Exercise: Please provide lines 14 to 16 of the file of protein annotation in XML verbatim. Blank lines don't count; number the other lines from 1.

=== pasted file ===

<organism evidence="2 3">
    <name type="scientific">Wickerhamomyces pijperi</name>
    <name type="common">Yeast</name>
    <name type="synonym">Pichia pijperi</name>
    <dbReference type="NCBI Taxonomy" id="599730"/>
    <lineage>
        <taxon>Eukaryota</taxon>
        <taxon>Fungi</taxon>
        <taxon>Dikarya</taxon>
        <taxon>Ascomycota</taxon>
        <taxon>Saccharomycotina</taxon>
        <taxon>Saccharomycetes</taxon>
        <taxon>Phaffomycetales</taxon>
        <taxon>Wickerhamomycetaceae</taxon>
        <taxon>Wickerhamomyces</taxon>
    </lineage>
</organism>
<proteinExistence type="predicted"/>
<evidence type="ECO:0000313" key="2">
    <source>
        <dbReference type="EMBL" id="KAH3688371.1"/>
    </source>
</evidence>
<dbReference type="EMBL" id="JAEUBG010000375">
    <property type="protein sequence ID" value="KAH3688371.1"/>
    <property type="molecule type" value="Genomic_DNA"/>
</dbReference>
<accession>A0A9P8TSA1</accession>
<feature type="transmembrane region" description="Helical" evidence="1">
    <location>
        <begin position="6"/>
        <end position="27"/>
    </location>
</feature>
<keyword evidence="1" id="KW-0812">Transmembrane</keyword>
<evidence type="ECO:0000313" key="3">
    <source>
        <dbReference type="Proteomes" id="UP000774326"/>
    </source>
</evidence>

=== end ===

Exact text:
        <taxon>Wickerhamomycetaceae</taxon>
        <taxon>Wickerhamomyces</taxon>
    </lineage>